— Everyone assumed the Palmer restructure was a harbinger of something. It still could be. But the Cards might have just been getting low on cap space — they have, according to the NFLPA, about $9.9 million in space, and Palmer’s move created about $7M — and if they were going to do something with Palmer’s deal they had to when they did because his bonus was due last week. It might’ve been as simple as that. The Cards need around $4 million in cap space to bring in their top draft picks. Without Palmer’s move, they had about $3 million.

Fitz isn’t being traded. Period. Forget the logistics or cap hit or anything. Ownership wanted Larry Fitzgerald in a Cardinals uniform. He is an important face of the franchise, and that’s why this new deal was done. The Cardinals aren’t going to let him go.

Again, I’m not saying a Peterson trade could not happen. But there are so many moving parts, between what his contract would be, what the Vikings might want in trade, whether the Vikings would even want to part with him, and what other teams around the league might offer (just because Peterson says he wants to go to this team or that doesn’t mean the Vikings have to accommodate him) it’s tough to get a true handle where this will go.

As far as “going for it,” I just keep coming back to this thought from GM Steve Keim, who has said a version of this to me many times: “You always have to think about the long-term health of the organization.” He’s talking in terms of the salary cap. Keim often mentions “sustained success.” That doesn’t mean you can’t add a veteran who costs some money. But any undertaking will have some deep thought, and deep research, behind it.

Adrian Peterson, Richard Marshall


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Saving the running backs – or at least, their market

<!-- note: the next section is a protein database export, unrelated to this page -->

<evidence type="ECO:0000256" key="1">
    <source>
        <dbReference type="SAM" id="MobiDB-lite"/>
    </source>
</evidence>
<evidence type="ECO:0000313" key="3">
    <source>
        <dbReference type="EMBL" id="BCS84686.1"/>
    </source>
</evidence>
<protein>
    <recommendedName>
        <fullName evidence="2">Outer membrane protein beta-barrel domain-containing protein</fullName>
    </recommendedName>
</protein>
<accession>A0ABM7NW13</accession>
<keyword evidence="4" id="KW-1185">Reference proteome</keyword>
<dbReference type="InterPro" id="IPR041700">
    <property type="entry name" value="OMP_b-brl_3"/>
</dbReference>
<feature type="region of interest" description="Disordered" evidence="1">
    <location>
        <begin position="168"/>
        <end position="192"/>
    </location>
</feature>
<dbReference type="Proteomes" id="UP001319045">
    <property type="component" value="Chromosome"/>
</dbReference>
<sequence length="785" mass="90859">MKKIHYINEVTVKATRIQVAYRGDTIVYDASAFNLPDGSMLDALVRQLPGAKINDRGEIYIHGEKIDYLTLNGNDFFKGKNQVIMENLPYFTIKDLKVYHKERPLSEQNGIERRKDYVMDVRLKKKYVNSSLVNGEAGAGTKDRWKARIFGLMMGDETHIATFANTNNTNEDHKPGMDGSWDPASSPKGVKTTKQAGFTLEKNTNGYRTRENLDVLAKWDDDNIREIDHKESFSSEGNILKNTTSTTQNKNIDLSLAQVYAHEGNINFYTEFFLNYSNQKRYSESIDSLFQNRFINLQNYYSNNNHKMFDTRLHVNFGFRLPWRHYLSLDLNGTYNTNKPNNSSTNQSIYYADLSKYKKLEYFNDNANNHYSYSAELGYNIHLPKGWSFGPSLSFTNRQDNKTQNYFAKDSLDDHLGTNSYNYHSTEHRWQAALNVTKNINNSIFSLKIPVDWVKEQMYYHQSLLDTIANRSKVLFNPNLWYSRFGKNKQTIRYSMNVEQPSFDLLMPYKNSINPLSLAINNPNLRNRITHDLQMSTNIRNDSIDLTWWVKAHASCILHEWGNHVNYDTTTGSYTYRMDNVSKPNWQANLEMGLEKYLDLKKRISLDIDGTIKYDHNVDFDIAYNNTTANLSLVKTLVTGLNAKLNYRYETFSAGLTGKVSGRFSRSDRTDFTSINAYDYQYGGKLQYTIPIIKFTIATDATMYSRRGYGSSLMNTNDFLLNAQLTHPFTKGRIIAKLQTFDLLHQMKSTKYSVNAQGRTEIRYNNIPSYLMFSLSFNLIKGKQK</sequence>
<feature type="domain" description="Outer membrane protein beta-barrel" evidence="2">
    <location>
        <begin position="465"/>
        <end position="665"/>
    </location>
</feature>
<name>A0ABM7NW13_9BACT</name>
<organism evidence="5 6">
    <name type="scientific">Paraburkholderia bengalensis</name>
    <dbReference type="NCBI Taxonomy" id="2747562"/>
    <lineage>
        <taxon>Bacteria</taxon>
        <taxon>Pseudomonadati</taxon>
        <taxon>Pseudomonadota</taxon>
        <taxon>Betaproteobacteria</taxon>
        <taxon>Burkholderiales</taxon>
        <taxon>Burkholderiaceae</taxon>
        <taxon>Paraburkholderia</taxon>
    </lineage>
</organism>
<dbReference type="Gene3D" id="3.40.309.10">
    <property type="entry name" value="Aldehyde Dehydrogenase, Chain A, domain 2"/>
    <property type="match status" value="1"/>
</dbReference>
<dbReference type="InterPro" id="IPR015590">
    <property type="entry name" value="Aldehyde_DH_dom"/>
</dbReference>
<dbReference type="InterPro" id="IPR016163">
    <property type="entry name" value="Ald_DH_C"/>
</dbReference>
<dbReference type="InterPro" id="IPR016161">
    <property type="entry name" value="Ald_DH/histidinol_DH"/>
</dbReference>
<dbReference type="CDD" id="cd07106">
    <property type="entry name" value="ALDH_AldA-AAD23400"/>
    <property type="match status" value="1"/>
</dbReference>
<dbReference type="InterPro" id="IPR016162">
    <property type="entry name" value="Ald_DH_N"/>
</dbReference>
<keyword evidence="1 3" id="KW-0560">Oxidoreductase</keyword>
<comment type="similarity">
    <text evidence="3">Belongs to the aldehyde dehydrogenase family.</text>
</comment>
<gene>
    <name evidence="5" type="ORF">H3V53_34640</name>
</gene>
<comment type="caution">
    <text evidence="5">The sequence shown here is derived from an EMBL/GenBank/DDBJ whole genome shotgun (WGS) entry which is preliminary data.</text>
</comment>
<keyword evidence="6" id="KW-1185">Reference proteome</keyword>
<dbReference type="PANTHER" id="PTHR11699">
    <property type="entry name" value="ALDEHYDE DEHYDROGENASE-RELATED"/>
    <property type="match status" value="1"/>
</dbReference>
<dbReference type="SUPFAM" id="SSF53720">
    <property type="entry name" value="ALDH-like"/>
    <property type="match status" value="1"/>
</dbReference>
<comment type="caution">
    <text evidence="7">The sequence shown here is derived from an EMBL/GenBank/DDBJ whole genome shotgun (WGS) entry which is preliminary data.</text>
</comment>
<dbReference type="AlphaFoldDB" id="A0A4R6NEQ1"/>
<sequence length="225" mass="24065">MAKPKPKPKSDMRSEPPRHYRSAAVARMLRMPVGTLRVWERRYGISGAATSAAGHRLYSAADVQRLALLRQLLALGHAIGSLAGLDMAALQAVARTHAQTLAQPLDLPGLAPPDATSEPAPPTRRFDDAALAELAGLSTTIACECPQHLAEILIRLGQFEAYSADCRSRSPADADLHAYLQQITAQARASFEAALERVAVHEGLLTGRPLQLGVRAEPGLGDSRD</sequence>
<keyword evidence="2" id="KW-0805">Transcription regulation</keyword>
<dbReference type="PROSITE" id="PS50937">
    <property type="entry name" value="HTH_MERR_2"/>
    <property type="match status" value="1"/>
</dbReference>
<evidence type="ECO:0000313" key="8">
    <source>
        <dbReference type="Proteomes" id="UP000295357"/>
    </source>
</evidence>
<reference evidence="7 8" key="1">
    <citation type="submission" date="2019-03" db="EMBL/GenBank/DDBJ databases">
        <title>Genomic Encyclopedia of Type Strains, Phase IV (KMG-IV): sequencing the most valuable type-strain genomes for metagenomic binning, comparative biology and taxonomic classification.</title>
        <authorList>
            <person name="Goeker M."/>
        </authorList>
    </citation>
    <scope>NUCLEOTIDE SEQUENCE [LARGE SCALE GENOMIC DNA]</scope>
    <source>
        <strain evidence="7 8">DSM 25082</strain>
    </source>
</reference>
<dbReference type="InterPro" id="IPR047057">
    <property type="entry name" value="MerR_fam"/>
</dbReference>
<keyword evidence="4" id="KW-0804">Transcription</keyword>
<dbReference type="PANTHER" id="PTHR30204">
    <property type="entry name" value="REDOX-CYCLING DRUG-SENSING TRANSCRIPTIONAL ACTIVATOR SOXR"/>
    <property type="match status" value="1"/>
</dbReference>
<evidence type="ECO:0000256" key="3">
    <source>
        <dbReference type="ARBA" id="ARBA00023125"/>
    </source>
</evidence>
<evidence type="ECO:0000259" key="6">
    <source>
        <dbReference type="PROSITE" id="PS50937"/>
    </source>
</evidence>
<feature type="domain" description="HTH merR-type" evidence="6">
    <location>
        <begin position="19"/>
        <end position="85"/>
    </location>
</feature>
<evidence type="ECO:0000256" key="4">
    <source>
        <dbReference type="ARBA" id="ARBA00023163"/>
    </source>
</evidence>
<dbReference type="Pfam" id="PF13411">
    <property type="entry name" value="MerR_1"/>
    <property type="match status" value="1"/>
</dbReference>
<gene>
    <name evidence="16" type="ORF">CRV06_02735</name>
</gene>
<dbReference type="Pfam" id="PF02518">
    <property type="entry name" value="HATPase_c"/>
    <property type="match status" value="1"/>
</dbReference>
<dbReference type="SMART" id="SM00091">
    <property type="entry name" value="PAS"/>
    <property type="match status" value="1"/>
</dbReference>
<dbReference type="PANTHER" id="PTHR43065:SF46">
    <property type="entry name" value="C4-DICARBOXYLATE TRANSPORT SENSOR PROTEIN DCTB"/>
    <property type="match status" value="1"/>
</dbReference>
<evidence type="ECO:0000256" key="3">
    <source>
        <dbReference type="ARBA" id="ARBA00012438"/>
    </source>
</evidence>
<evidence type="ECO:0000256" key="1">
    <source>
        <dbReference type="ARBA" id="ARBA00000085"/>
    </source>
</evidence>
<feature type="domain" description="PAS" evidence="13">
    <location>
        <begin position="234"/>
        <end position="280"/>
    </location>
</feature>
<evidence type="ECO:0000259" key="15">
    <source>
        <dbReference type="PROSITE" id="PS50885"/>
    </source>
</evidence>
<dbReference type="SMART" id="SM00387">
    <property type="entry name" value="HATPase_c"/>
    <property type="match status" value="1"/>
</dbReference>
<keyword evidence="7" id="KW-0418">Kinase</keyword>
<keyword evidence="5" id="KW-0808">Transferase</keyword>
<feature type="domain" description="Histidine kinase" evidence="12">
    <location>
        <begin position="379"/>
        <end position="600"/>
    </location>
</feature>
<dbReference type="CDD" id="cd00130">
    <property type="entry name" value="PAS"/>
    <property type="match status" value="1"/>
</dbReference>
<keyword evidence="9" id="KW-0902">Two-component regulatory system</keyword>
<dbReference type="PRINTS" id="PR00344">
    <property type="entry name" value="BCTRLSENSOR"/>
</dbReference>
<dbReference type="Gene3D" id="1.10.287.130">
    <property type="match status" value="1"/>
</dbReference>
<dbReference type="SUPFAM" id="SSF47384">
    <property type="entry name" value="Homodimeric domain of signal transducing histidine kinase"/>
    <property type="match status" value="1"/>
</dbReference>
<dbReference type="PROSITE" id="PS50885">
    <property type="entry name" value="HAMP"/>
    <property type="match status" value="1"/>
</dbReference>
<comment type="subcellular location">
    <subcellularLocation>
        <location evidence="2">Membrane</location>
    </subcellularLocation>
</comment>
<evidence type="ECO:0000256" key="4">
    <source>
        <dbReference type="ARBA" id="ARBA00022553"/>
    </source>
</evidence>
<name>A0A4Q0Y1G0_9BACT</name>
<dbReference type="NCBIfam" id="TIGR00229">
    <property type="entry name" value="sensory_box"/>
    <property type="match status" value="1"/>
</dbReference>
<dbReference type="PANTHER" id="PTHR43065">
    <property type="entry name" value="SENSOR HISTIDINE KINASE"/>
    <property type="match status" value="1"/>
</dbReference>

Posted by Darren Urban on March 9, 2015 – 3:25 pm

Long-time running back Steven Jackson was cut by the Falcons and is looking for work, and in this day and age where multi-back-backfields are in vogue and few teams want to spend a lot of money on a running back, I came across this Jackson creation: Savetherunningback.org. The video is something else. It feels like a “Saturday Night Live” digital short. I kept waiting to hear laughter in the background.

Jackson’s point, tongue-in-cheek as it might be, still is made. It’s worth having an every-down back, in his humble opinion. It’s just that most NFL teams disagree, and certainly, even if you use a guy every down, you don’t want a lot of money sunk into that guy because his shelf life isn’t extended.

Bruce Arians said when he walked in the door in Arizona he prefers having one main back. Andre Ellington was mostly that guy last season, before he broke down. The Cardinals, meanwhile, continue to be linked with two of those high-priced, every-down backs that are (or could be) available: DeMarco Murray, who will be a free agent tomorrow, and Adrian Peterson, who for now remains locked up under a contract with the Vikings — although multiple reports suggest he could be available in trade. Peterson reportedly would choose Arizona as his preferred destination; another report suggested he’d like $25 million guaranteed in a new contract. Murray reportedly is hoping for $8 million a season.

It will be fascinating to see how this all plays out. Marshawn Lynch got more money from the Seahawks for (at least) one more season. The Cowboys supposedly don’t want to have to pay Murray the kind of money he probably can find somewhere else. As for Peterson, his trade value and his contract are gigantic logistical issues if he were to leave Minnesota. Murray and Peterson will get paid, they just might have to go somewhere they didn’t plan on going to get that money. The Cardinals are in the market for a running back and it wouldn’t be a surprise if they considered Peterson, but again, do you sink that much money into the position? In the end, maybe it shouldn’t be about saving the running back as much as saving up for one.